That poses a problem for North Korea, which suffers from brutally cold and blustery winter weather. The country is sometimes called the “frozen land,” and the temperature can drop well below zero. Its capital city, Pyongyang, sees an average of 37 snowfall days per year. It’s therefore pretty hard to plan a missile launch when conditions are so poor.

At the same time, North Korea’s harvest season takes place during the last three months of the year. Instead of preparing missile launches, North Korean troops travel to rural areas to perform mundane agricultural chores, according to Jeffrey Lewis, an expert on North Korea’s missile program at the Middlebury Institute of International Studies

And distributing harvested crops around the country doesn’t just require manpower, it also requires fuel — the same fuel Pyongyang would use to propel its missiles. But North Korea has a limited supply of it, and the amount is likely dwindling because of harsh sanctions slapped on it by the US, China, and Europe. So come winter time, Pyongyang prioritizes food transportation over missile launches.

Many of North Korea’s 25 million citizens are starving, and the poor weather conditions exacerbate that problem. North Koreansusually eat about 1,640 calories each day, while US health officials recommend consuming around 2,000 per day.

“Life is little more than a daily struggle to find enough food to stay alive,” Alf Evans, a British aid worker who spent time in rural North Korea, told the Telegraph in 2013. “Every scrap of earth that can be used to grow something is being used.”

There may also be a third reason for the lack ofrecentmissile tests: The North Korean military usually trains in the winter, Van Jackson, an Asia security expert at Victoria University of Wellington, told Bloomberg. Preparations for the exercises require resources like fuel and money, which means there are fewer of each to launch missiles. The drills usually begin in December and sometimes continue into April.

So all signs for now point to a quieter end of the year. That means it’s worth enjoying the break in the action — because it may soon get much worse.    (Vox.com)

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U.S. Will Defend Allies From North Korea With ‘Full Range Of Unmatched Military Capability’ – Donald Trump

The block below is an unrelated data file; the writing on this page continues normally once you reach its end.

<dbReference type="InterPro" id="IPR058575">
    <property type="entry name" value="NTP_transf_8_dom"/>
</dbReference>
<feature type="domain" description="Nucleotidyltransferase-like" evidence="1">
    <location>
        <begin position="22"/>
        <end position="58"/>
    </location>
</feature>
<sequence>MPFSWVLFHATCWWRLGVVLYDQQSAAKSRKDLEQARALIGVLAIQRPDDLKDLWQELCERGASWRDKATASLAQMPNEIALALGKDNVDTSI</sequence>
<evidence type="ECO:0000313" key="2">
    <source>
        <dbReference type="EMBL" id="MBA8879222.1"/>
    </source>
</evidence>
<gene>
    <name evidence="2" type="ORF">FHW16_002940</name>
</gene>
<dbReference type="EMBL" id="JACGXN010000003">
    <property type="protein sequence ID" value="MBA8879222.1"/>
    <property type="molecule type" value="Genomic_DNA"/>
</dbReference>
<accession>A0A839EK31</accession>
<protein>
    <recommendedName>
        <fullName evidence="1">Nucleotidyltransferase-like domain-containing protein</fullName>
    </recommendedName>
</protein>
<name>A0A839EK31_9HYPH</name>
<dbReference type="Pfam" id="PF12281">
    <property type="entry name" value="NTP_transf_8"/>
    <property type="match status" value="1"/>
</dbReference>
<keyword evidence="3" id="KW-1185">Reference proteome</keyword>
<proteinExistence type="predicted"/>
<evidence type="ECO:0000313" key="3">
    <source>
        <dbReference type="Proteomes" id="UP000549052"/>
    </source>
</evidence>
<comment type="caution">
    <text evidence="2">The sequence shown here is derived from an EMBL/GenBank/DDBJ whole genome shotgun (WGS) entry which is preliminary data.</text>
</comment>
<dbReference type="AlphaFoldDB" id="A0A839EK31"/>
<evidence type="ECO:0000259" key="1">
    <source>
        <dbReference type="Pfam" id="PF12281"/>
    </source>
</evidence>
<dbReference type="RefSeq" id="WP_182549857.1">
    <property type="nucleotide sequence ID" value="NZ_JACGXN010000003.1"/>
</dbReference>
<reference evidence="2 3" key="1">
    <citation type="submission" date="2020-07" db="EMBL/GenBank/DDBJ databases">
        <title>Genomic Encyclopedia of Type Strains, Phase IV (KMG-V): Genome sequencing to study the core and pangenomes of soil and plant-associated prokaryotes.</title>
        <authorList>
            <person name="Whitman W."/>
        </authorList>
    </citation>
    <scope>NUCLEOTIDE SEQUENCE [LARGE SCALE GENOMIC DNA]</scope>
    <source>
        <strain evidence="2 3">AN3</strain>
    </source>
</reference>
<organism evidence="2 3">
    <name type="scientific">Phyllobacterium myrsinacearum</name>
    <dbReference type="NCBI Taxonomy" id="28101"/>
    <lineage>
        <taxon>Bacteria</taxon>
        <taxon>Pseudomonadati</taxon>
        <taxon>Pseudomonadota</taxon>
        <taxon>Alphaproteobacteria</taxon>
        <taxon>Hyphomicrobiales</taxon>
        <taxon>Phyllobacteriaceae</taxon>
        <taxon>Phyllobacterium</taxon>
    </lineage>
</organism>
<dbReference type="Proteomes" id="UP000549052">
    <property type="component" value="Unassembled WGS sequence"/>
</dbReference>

President Donald Trump gestures during a joint press conference with South Korea's President Moon Jae-in at the presidential Blue House in Seoul© AFP President Donald Trump gestures during a joint press conference with South Korea’s President Moon Jae-in at the presidential Blue House in Seoul  

Donald Trump has said the US will defend its allies against North Korea using the “full range of our unmatched military capabilities, if need be”.

The US President raised the spectre of nuclear war during a visit to Seoul, South Korea.

At a press conference alongside President Moon Jae-in, Mr Trump said Pyongyang’s nuclear and missile programmes were threatening “millions” of people.

Trump wants £3m to ‘detect, defeat, and defend’ against North Korea

“It’s time to act with urgency and great determination,” he said.

While the US was trying to talk Kim Jong-un down from his nuclear ambitions using “all available tools short of military action”, Mr Trump said that “the US stands prepared to defend itself and its allies using the full range of our unmatched military capabilities, if need be”.

He made similar comments earlier in his tour of the Asia-Pacific region, when he told troops at Yokota air base near Tokyo: “Together with our allies, America’s warriors are prepared to defend our nation using the full range of our unmatched capabilities.”

Mr Moon said he and Mr Trump had finalised an earlier agreement to allow South Korea to possess more powerful missiles in the face of growing North Korean threats.

He said the two had agreed to lift the warhead payload limits on South Korean ballistic missiles and that the allies are also cooperating on strengthening South Korea’s defence capabilities through the acquisition or development of advanced weapons systems.      (The Independent)

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North Korea Nucleaar Tests ‘Leading To Deformed Babies, Turning Province Into Wasteland’

Samuel Osborne

 North Korea’s  nuclear test site has been turned into a wasteland where babies are born with defects, defectors have reported
Defectors from Kilju county, where the Punggye-ri underground nuclear test facility is located, have said 80 per cent of trees that are planted die and underground wells have run dry.

The witness accounts come from a group of 21 defectors who used to live in the region who were interviewed by the Research Association of Vision of North Korea, according to the South Korean Chosun

Ilbo newspaper.

a group of people posing for the camera                  © Provided by Independent Print Limited

One defector said people in the region are worried about contamination from radiation.

“I heard from a relative in Kilju that deformed babies were born in hospitals there,” another said.

Another former resident, referring to the regime’s most recent nuclear test, said: “I spoke on the phone with family members I left behind there and they told me that all of the underground wells dried up after the sixth nuclear test.”

The defectors, which include one person who claimed to have experienced two nuclear tests in October 2006 and May 2009, said locals were not warned in advance.

Kim Jong-un                   © Getty Kim Jong-un  

“Only family members of soldiers were evacuated to underground shafts,” they said. “Ordinary people were completely unaware of the tests.”

Other sources said residents from Kilju have been banned from making hospital appointments in the capital, Pyongyang, since the most recent nuclear test.

Officials are reportedly attempting to contain leaks from the area by arresting anyone caught bording trains from Kilju with samples of soil, water or leaves, and sending them to prison camps.   (The Independent)